Introduction to Yeezy
Like Michael Jordan's legendary Air Jordans, Kanye West's Yeezy sneaker line has become one of the most sought-after shoe collections in history, with prices skyrocketing after limited quantity drops are snapped up in minutes. Since partnering with Kanye in 2013, adidas has quickly climbed the ranks in the sneaker category.
And while the Air Jordan has become a venerable pop culture driver off the basketball court, there's one place where Yeezys rule the roost-the runway. West has always yearned to be one of the fashion industry's most respected designers, and his annual Yeezy debuts are some of the hottest tickets during Fashion Week in New York, Paris and Milan. Early shows garnered a few critical reviews, but West didn't dwell on them, instead pushing the boundaries of creativity and design in his work. "I think bad taste is vulgar, it's like cursing," West told Forbes in 2015.
History of the Yeezy
Ironically, Jordan and West were once on the same team. West initially brought his Yeezy concept to Nike after a chance meeting with Nike's then-CEO Mark Parker in 2008. Parker paired West with the Air Jordan team, and West wore a prototype Air Yeezy 1 high-top onstage, with the real thing arriving in 2009. Hip-hop has been intertwined with footwear for nearly 40 years, from Run-D.M.C.'s adidas shell toes in the mid-1980s to Reeboks from Jay-Z and 50 Cent two decades later, but West was the one who got the Jordan Brand to really take notice.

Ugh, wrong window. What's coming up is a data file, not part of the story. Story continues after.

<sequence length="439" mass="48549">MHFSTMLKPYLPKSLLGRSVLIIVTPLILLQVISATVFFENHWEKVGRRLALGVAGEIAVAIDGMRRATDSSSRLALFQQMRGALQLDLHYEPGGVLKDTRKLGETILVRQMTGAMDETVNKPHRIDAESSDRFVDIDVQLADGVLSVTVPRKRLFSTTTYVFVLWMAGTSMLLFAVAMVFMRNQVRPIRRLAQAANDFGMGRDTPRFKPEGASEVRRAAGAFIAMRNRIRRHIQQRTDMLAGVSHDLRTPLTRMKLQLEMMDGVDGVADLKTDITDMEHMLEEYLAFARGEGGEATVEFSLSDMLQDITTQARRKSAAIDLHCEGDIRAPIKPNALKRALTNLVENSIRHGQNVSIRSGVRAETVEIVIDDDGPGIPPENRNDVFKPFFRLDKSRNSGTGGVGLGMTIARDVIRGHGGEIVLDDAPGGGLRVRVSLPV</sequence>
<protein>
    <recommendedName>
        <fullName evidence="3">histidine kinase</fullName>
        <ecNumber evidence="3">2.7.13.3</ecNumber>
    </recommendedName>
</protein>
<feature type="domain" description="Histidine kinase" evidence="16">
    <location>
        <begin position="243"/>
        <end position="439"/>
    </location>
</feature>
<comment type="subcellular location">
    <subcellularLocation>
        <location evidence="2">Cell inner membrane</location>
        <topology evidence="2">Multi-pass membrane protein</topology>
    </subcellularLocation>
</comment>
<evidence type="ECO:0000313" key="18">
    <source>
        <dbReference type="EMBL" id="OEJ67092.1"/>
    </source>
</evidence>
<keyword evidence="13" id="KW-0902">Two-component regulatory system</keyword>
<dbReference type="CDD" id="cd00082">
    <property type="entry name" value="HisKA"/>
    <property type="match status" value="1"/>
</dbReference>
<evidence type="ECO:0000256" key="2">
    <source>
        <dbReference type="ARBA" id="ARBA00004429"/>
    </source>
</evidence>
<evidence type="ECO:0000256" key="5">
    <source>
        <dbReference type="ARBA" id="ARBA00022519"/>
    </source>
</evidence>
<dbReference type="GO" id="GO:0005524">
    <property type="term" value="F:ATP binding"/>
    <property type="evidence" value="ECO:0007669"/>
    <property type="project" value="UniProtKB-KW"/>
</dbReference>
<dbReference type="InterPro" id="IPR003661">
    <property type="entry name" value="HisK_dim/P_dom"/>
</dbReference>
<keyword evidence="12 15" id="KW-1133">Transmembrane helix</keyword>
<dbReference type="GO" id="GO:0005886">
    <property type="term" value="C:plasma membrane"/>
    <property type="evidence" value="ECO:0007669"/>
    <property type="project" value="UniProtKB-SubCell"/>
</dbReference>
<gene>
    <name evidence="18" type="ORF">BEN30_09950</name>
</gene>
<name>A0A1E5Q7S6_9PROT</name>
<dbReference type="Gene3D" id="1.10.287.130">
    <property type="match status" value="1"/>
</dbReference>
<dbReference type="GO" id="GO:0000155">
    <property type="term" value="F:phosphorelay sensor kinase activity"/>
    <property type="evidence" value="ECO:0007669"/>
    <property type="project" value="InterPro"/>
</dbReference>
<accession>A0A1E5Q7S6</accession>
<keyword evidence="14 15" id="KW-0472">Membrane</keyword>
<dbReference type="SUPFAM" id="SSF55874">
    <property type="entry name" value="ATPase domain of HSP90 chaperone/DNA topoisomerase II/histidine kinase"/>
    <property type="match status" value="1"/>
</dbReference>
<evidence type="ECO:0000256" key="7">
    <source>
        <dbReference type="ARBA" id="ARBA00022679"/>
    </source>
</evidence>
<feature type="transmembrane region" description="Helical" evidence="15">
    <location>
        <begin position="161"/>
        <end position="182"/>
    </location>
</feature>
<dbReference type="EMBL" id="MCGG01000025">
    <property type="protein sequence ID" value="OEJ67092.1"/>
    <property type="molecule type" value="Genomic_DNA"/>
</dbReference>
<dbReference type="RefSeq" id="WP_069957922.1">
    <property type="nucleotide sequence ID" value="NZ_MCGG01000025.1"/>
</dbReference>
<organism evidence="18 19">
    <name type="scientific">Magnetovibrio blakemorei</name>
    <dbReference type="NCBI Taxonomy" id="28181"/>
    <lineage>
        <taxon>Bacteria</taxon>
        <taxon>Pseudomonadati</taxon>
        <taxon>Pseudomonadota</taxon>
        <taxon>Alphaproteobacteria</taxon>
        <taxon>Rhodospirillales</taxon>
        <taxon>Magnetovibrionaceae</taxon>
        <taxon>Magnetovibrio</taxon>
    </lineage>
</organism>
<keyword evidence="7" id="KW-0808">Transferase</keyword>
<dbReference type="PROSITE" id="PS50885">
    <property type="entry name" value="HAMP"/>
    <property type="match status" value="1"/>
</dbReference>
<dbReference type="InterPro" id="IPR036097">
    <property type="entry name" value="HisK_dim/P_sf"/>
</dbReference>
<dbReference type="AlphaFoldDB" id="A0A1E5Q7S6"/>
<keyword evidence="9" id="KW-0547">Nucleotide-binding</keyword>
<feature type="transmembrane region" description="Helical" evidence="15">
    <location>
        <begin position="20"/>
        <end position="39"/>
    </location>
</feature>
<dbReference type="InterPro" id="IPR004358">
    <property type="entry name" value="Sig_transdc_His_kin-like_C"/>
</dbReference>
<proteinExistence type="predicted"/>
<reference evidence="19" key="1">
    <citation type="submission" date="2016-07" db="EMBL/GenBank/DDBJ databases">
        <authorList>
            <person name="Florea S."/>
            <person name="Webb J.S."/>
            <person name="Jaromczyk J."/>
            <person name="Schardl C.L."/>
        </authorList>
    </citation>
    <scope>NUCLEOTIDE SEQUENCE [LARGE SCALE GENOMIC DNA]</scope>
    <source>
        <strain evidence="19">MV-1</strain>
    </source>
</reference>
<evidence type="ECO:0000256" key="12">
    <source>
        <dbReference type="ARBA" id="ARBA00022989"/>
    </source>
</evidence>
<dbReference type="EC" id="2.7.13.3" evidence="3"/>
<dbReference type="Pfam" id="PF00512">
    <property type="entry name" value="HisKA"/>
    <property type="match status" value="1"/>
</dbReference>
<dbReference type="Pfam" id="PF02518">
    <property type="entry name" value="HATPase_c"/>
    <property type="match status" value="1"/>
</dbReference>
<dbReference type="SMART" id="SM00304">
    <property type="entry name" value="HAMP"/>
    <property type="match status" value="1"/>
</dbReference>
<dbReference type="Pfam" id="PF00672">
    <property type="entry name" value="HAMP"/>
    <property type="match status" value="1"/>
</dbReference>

After a dispute with Nike over royalties, West moved to adidas in 2013. They were thrilled at the chance to work with a musical artist who had become a superstar-and whose antics blew him up in the pop culture universe.
In 2015, West and adidas launched their partnership with the Boost 750, a high-top boot inspired by desert boots from companies like the Australian footwear brand, Blundstone. The first Yeezy sneaker, the $200 Boost 350, came soon after, igniting a frenzy that hasn't let up. With the energy-returning adidas Boost sole technology as a base, the aggressively designed Boost 350 embodied speed. Its forward-leaning shape and minimalist design also happened to be one of the most comfortable shoes ever made.
Yeezy Lines: Plenty to Choose From
West is fond of releasing the same shoe with slight design tweaks and additional colorways, one of the reasons why there are so many versions of the Boost 350. A year after the 350 release, Kanye began teasing a new model, which would eventually become the genre-defining Boost 700. Sneakerheads initially panned the new model, dubbing it "dad shoes" due to its chunky midsole. But after Chance the Rapper rocked the initial blue and gray Wave Runner model on a 2017 Saturday Night Live appearance, the Boost 700 spread like wildfire. It's now the most popular shoe in the Yeezy line, helping drive the brand to more than $1.5 billion in revenue in 2019. That's Jordan money. Other lines include the Yeezy 500, the only Yeezy without Boost technology, and 2019's surprise drop of the Boost 380.
The Most Popular Yeezy Sneakers
- Boost 350 V2 Butter
- 500 Blush
- Boost 700 Wave Runner
- Boost 350 V2 Sesame
- Boost 350 V2 Clay
- 500 Bone White
Boost 350 V2 Cream Triple White
Boost 350 V2 Static
Boost 700 Geode
Boost 350 V2 Zebra
Collectability and Resale Value of Yeezy Shoes
Today, Yeezy models typically retail for $200-$300 (packs and certain limited releases can run higher), but rare versions can significantly rise in value.
The original Turtle Dove Boost 350 retailed for $199 but costs upwards of $1,500 today. Many releases in the 350 and 700 model lines can be scooped up for under $500.
The most expensive Yeezys are the ones Kanye produced with Nike, the Air Yeezy 1 and Air Yeezy 2, with the Red October version of the Yeezy 2 seeing an average resale value of $7,000.